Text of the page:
Three generations of Cowdreys take on family business
By MITCH LIES
BROWNSVILLE, Ore. -- Sheep shearing, according to veteran shearer Mike Cowdrey, isn't for everybody.
"It's the kind of job that you either like doing or you want nothing to do with it," he said.
The Cowdrey family must love it.
Cowdrey, 51, is the middle of three generations of Cowdreys involved in shearing. Mike's father, Lynn Cowdrey, 75, is semi-retired from the business, but still helps out now and again.
And he still has what it takes, Mike said. On his 74th birthday, Lynn sheared 100 lambs, Mike said.
"If the sheep aren't fighting, it's a good deal," Lynn said, when asked about the pluses and minuses of sheep shearing. "If they start kicking, it's bad."
For Mike's son, Cody Cowdrey, 25, who works as a farm hand on a south Willamette Valley farm, sheep shearing is a second job.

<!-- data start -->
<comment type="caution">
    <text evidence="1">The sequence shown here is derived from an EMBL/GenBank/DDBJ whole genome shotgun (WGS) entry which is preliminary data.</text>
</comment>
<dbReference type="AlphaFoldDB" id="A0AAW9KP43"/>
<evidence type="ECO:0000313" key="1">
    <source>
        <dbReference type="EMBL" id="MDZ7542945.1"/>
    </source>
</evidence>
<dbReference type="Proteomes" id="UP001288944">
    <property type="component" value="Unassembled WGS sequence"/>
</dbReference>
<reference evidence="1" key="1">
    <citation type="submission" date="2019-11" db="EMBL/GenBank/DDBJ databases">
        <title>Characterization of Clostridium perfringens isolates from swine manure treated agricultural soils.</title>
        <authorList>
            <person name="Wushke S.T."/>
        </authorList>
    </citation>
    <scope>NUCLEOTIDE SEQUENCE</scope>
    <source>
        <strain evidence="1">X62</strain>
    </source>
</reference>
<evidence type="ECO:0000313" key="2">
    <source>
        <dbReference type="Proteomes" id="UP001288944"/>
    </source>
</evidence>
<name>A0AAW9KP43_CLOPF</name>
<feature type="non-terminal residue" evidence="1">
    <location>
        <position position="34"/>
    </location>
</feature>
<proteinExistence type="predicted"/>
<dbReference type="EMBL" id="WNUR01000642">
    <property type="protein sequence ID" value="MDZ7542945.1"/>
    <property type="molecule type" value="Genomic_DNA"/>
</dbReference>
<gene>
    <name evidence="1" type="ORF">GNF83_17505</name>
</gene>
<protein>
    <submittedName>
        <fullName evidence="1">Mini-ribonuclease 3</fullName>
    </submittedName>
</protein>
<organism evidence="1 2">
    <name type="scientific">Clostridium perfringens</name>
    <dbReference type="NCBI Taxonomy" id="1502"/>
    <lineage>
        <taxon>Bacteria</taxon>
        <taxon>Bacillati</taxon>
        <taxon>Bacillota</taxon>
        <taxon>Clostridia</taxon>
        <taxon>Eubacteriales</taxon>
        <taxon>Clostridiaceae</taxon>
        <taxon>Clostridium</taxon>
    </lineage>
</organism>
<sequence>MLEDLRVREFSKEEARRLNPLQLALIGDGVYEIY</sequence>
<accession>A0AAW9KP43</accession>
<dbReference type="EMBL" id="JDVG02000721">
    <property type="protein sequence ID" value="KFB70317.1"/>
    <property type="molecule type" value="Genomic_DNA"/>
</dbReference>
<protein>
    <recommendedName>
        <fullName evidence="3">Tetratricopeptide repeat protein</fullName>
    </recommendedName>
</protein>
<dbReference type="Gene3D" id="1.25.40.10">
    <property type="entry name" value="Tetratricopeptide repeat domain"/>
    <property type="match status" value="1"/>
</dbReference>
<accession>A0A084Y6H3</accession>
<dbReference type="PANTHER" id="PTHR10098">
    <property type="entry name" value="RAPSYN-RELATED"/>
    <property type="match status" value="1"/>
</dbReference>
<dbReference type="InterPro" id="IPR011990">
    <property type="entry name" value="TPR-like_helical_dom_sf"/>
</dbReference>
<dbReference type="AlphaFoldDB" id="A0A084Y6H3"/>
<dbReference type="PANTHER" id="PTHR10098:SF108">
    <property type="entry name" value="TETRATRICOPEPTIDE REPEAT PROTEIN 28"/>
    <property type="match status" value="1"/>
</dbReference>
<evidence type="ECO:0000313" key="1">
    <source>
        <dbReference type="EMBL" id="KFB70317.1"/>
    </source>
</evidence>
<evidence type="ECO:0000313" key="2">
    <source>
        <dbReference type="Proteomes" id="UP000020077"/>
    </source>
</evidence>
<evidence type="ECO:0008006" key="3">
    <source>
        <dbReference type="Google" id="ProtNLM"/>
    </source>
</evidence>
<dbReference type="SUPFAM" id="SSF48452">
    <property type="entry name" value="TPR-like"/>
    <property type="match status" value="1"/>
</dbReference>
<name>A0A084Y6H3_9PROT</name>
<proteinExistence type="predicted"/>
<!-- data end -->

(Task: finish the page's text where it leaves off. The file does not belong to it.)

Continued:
"It's a great part-time job for me," he said.
Sheep shearing isn't for the unskilled, Cody said. "You just don't walk in and get her done," he said. "It takes a while to learn."
On Nov. 18, the three generation of Cowdreys were tagging ewes outside Brownsville.
Mike said he can tag about 50 an hour. Tagging, which is easier than shearing, is done in preparation for lambing. The most lambs Mike ever sheared in a day is 307, he said. That week, he averaged 263 lambs a day for five days, he said.
Sheep shearing can get competitive, he said. "It's pretty easy to get to racing doing it," he said.
Sheep shearing isn't immune to economic downturns, Mike said. But the family business rarely gets hit too hard.
"Sheep have to be sheared," he said.
At worst, he said, when sheep numbers drop in the valley, he is forced to travel more. And traveling, he said, is one of those pluses for sheep shearers.
"We get to travel and see a lot," Mike said. "That's one of the big pluses. Plus you are your own boss, and you meet a lot of people."